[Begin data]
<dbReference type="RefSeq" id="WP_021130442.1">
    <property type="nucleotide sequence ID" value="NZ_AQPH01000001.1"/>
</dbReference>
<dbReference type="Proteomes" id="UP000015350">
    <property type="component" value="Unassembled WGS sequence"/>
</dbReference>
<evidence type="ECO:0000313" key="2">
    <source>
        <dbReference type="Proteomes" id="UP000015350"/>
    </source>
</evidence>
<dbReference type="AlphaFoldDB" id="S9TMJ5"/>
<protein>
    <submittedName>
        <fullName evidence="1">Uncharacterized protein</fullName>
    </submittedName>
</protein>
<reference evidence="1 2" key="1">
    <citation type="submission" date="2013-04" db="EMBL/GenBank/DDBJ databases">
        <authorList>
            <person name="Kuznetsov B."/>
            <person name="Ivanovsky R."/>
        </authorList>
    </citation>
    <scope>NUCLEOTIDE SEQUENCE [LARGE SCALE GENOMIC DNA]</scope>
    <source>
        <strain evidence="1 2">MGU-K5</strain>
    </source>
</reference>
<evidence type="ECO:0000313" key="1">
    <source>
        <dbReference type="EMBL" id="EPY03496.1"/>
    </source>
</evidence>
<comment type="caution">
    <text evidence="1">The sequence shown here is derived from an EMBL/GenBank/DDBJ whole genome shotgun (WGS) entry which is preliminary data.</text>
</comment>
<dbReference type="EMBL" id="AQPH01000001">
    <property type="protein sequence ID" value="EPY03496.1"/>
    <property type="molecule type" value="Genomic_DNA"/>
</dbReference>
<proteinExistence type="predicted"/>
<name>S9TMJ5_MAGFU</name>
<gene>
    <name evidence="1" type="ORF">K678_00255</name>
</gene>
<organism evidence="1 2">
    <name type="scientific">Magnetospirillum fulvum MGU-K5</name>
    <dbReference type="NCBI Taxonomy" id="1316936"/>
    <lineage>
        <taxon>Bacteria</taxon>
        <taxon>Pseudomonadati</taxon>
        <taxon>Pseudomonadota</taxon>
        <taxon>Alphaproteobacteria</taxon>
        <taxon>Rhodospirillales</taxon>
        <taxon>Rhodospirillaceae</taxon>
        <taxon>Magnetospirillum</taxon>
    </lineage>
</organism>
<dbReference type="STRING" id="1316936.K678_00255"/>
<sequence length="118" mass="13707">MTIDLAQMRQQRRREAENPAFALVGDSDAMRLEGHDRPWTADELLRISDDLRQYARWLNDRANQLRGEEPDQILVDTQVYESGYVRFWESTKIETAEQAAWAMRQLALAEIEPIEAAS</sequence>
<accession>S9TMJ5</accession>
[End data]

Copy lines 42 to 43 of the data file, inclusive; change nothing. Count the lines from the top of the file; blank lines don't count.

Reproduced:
<proteinExistence type="predicted"/>
<name>S9TMJ5_MAGFU</name>